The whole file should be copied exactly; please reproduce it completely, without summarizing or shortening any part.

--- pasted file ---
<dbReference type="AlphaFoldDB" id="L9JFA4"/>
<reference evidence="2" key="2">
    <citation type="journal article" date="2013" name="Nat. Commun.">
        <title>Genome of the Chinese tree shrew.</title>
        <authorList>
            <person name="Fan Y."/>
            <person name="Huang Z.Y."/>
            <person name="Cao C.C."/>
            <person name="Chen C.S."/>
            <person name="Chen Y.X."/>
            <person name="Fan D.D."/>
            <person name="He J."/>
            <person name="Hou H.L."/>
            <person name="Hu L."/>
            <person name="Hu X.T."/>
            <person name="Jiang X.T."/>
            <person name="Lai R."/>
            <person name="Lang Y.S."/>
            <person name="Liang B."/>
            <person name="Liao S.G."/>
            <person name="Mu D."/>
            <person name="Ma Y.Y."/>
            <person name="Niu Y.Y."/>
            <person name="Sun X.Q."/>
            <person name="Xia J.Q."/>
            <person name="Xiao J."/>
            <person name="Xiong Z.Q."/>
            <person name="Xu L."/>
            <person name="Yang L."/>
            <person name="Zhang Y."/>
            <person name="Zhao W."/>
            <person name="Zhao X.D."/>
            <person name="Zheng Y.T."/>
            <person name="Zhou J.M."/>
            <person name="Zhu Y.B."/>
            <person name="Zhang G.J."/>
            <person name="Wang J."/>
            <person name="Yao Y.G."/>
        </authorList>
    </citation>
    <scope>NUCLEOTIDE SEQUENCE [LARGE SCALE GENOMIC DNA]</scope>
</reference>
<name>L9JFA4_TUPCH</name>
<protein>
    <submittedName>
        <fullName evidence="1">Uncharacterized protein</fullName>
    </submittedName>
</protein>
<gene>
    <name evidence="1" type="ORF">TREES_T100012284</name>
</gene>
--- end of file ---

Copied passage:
<dbReference type="AlphaFoldDB" id="L9JFA4"/>
<reference evidence="2" key="2">
    <citation type="journal article" date="2013" name="Nat. Commun.">
        <title>Genome of the Chinese tree shrew.</title>
        <authorList>
            <person name="Fan Y."/>
            <person name="Huang Z.Y."/>
            <person name="Cao C.C."/>
            <person name="Chen C.S."/>
            <person name="Chen Y.X."/>
            <person name="Fan D.D."/>
            <person name="He J."/>
            <person name="Hou H.L."/>
            <person name="Hu L."/>
            <person name="Hu X.T."/>
            <person name="Jiang X.T."/>
            <person name="Lai R."/>
            <person name="Lang Y.S."/>
            <person name="Liang B."/>
            <person name="Liao S.G."/>
            <person name="Mu D."/>
            <person name="Ma Y.Y."/>
            <person name="Niu Y.Y."/>
            <person name="Sun X.Q."/>
            <person name="Xia J.Q."/>
            <person name="Xiao J."/>
            <person name="Xiong Z.Q."/>
            <person name="Xu L."/>
            <person name="Yang L."/>
            <person name="Zhang Y."/>
            <person name="Zhao W."/>
            <person name="Zhao X.D."/>
            <person name="Zheng Y.T."/>
            <person name="Zhou J.M."/>
            <person name="Zhu Y.B."/>
            <person name="Zhang G.J."/>
            <person name="Wang J."/>
            <person name="Yao Y.G."/>
        </authorList>
    </citation>
    <scope>NUCLEOTIDE SEQUENCE [LARGE SCALE GENOMIC DNA]</scope>
</reference>
<name>L9JFA4_TUPCH</name>
<protein>
    <submittedName>
        <fullName evidence="1">Uncharacterized protein</fullName>
    </submittedName>
</protein>
<gene>
    <name evidence="1" type="ORF">TREES_T100012284</name>
</gene>